Eleven years ago, a giant mural appeared in Newman Street, central London, of a boy in a red jacket painting the slogan, “One Nation Under CCTV” in stark white capitals. His actions are filmed by a painted policeman next to a barking dog. Right above the mural was a real live CCTV security camera.
The mural was removed promptly by Westminster City Council, who ruled it was “an unlicensed commercial,” but its point resonated. Estimates vary, but when it was created by the elusive graffiti artist and social critic Banksy in 2008, there were something like four million surveillance cameras operating in the U.K. In a nation with a population of 66 million, the “One Nation Under CCTV” claim is no hyperbole.
In London alone, an estimated 500,000 CCTV cameras are believed to be in operation. Due to criminal activity, and CCTV Legal Requirements, many businesses invest in CCTV to improve safety on their premises, but the state also operates a vast network of cameras. The average Londoner going about her business is caught on camera 300 times per day. The highest density of cameras can be found in the train stations at King’s Cross and St. Pancras, where 408 devices monitor roughly 81 million people per year.
As surveillance technology has evolved — and arguably without adequate safeguards against over-intrusive surveillance of citizens — the U.K. has become one of the most monitored societies in the world. Citizens are monitored daily through local, all-seeing CCTV headquarters which aggregate footage from across the community, helping investigate crimes but also monitoring innocent people in public as they go about their daily life. It’s a state of affairs that even the U.K.’s independent CCTV commissioner admits the public are not fully aware of.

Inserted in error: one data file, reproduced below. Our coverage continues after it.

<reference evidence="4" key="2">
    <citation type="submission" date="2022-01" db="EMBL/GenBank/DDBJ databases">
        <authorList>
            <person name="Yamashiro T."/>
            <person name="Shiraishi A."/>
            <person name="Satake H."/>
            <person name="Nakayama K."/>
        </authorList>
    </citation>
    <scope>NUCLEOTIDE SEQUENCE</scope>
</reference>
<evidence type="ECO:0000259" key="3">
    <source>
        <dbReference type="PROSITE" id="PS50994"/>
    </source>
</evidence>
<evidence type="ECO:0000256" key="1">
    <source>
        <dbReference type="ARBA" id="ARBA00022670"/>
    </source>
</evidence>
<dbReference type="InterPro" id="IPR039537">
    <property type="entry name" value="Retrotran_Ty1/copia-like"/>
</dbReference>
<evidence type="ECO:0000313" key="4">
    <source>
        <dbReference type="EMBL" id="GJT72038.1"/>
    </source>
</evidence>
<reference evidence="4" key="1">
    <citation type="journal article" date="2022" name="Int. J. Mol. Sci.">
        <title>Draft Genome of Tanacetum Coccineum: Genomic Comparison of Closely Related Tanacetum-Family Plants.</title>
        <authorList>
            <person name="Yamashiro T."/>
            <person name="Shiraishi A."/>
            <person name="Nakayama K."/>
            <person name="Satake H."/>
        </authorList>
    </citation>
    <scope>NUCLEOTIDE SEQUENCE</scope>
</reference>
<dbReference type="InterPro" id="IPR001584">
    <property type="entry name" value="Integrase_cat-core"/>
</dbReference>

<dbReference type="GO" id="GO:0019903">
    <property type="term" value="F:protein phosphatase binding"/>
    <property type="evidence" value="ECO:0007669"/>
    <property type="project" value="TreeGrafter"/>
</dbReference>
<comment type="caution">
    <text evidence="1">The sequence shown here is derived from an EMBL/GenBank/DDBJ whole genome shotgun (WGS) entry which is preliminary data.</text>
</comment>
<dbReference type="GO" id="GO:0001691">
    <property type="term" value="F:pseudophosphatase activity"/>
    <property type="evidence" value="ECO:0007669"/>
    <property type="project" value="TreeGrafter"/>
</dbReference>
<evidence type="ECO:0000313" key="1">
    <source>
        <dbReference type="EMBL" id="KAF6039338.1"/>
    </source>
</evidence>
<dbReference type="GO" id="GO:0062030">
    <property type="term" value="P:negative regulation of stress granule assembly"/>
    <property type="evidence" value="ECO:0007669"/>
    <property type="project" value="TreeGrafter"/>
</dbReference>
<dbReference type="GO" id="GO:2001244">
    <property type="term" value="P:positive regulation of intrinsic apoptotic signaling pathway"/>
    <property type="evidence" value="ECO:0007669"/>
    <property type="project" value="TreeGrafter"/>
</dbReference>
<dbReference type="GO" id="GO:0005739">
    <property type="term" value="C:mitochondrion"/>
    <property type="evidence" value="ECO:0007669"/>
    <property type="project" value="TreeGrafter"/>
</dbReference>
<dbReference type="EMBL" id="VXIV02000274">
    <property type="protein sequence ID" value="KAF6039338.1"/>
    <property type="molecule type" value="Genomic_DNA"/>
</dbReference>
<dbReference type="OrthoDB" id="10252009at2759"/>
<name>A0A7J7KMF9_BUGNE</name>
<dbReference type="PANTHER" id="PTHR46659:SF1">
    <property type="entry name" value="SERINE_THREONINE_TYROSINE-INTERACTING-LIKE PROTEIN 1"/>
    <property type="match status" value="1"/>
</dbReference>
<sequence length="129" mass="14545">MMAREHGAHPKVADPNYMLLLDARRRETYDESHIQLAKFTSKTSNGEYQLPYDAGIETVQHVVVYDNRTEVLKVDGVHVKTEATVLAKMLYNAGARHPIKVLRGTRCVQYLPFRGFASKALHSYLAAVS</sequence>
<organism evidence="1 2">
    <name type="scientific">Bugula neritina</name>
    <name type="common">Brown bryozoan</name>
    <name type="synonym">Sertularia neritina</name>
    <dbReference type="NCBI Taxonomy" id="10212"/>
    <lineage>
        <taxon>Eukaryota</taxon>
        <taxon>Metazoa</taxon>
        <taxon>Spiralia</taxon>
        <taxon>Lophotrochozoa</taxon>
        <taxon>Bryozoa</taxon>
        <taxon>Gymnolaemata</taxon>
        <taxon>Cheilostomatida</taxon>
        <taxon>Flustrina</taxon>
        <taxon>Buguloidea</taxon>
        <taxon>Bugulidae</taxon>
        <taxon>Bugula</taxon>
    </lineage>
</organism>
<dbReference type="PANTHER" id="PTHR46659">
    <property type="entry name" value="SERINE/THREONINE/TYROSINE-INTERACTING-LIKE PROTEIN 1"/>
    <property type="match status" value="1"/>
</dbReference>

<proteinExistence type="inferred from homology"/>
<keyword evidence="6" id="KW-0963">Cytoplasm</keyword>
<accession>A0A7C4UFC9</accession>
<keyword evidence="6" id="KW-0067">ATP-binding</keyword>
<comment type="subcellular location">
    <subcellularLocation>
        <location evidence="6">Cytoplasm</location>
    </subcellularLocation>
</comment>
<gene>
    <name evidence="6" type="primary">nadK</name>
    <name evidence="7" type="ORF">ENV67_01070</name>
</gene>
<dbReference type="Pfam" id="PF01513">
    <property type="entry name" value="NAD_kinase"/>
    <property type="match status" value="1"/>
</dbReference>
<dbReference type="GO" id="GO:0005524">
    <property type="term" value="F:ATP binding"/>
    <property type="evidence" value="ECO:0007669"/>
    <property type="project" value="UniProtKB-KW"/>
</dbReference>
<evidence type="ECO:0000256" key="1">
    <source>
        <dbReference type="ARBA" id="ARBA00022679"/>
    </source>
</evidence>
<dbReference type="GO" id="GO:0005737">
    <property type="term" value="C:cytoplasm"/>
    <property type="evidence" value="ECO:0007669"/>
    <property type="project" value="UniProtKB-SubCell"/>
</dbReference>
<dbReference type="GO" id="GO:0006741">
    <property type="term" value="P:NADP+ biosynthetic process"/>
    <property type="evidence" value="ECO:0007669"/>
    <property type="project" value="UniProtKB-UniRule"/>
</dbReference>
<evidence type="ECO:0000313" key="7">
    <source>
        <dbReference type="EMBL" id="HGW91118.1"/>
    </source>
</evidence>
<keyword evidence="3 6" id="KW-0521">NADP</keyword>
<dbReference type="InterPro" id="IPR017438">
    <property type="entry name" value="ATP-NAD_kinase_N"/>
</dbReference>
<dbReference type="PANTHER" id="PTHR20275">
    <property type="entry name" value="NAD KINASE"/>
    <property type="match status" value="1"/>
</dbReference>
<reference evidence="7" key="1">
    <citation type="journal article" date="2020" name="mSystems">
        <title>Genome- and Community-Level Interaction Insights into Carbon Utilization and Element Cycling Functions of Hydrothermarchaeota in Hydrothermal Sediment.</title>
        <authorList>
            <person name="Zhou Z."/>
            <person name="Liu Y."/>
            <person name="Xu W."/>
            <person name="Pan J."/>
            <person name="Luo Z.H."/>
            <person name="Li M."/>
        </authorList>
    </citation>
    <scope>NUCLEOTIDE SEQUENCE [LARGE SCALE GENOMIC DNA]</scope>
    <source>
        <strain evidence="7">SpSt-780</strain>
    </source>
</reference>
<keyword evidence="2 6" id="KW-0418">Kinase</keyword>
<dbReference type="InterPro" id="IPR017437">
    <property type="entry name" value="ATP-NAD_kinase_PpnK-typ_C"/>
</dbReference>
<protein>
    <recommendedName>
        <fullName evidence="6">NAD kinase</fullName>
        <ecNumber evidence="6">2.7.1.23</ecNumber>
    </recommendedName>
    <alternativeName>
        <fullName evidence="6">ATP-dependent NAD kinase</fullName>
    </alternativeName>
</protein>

That view was reinforced by a 2018 report by Big Brother Watch that stated surveillance in Britain has “permeated almost every aspect of our lives. A future that, to many, may seem distant and unimaginably dystopian, is very much a reality, in 2018.” And yet, when it comes to the ubiquitousness of government surveillance, the compliance from the general public is glaring.
“If you look in countries which, in our living memory, have had communism and dictatorships, in those countries, they are much more suspicious of the right of the state to control people’s lives,” says William Webster, Professor of Public Policy and Management at the University of Stirling and Co-Director of the Centre for Research into Information, Surveillance and Privacy (CRISP). “We haven’t been invaded in the U.K. for 2000 years. We don’t necessarily see the state acting like that. That doesn’t mean it doesn’t act like that, but we don’t see or feel it.”
To get a sense of why this is, and whether there are any checks in place that other countries might look to, I visited some of the people operating this immense web of surveillance.